Mar 14, 2022 - Politics

Florida legislative session ends with Sine Die celebration

Two men in suits shake hands while holding white handkerchiefs
House of Representatives Sergeant at Arms Russell Hosford and Senate Sergeant at Arms Damien Kelly shake hands before dropping their hankies on the last day of the 2021 Florida legislative session, known as sine die. Photo: Tori Lynn Schneider/Tallahassee Democrat via Imagn Content Services, LLC

Florida's legislative session wraps today with Sine Die, what is essentially a last day of school celebration for lawmakers.

  • But instead of ripping up old homework and running through the halls, they'll be dropping hankies and sipping from solo cups to celebrate victories and mourn losses.

Catch up quick: This session had huge GOP wins, including a 15-week abortion ban, an election police force, immigration crackdown, the Parental Rights in Education Bill (aka "Don't Say Gay") and Stop WOKE.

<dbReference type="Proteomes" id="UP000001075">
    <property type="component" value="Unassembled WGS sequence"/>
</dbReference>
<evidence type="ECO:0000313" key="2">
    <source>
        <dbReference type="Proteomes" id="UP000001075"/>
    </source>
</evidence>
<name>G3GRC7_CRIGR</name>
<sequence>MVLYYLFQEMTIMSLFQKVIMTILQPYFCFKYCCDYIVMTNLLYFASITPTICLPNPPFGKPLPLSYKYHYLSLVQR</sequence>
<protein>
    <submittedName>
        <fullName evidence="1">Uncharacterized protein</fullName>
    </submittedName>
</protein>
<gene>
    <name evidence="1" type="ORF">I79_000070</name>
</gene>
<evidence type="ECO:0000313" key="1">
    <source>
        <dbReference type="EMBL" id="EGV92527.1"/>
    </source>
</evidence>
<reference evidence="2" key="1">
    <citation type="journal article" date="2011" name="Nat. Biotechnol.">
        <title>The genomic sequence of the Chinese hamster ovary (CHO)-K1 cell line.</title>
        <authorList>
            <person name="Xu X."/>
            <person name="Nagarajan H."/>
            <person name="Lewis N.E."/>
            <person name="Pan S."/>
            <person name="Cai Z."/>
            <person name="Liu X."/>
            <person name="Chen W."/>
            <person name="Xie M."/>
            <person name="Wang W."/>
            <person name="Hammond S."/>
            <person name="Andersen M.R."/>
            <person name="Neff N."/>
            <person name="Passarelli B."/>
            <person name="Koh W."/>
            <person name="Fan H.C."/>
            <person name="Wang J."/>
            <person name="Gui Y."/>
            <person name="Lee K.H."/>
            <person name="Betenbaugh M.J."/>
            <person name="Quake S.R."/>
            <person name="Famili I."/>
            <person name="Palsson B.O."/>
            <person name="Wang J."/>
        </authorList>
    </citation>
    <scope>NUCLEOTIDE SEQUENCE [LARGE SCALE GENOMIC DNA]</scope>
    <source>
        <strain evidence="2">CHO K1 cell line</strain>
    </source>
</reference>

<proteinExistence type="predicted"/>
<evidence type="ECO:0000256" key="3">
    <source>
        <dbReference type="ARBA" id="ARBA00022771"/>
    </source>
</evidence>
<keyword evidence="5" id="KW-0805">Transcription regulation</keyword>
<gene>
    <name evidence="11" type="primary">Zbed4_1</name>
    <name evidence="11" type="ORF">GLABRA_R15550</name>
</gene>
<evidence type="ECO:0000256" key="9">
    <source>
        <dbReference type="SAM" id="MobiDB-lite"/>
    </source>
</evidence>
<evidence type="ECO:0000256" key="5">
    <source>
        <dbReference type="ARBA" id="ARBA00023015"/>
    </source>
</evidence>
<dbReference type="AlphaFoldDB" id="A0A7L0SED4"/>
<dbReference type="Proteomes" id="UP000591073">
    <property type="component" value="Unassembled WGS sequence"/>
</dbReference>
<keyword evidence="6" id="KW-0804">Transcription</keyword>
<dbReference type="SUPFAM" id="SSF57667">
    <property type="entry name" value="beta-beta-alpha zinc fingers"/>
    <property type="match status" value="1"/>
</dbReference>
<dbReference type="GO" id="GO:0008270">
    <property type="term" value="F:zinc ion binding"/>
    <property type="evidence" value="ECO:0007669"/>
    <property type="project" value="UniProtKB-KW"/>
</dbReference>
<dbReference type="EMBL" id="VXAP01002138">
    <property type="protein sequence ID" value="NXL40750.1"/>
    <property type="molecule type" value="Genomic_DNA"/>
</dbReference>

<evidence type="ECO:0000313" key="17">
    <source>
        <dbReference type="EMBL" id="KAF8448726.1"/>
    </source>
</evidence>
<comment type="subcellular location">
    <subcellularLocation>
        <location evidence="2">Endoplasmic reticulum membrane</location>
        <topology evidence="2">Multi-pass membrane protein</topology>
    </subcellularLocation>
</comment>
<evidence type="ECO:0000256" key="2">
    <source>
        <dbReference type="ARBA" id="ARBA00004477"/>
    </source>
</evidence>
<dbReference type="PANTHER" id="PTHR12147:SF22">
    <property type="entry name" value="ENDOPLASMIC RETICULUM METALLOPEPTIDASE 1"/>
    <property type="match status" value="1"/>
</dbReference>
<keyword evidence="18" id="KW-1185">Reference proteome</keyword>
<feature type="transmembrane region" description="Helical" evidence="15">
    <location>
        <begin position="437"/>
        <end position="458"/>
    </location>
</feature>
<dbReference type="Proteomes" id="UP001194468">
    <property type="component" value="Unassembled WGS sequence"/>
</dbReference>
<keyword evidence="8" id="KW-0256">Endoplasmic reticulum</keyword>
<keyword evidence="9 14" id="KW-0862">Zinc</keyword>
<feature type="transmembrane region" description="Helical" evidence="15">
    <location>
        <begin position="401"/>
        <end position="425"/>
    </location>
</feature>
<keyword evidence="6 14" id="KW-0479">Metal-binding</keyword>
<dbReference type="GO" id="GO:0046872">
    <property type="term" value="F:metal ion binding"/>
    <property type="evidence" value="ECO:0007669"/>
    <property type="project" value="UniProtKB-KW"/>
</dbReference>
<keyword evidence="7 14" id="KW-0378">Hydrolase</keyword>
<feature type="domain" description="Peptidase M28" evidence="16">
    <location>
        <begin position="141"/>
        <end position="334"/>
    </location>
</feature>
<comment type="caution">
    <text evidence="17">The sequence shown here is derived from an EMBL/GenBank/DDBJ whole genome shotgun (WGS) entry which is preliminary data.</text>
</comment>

The bills that didn't make it: The controversial Lake Okeechobee management plan, parental control of school library books, online transparency, and the Free Speech of Health Care Practitioners Act.

  • Go deeper: See Florida Politics' list of all the dead bills.

Fun fact: Lawmakers and lobbyists traditionally wear pink, red and white on Sine Die each year.

  • Pink is in the likeness of the pink sports coat always worn on the last day of session by late insurance lobbyist Marvin Arrington. He died just before the end of the 2002 session.
  • Red is for the solo cups lobbyists are known to sneak alcohol into for the celebrations.
  • White is for the "hanky drop." Handkerchiefs are ceremonially dropped by the House and Senate sergeants at arms to mark the moment of session's end, a tradition that started in the 1920s when the chambers weren't visible to each other.
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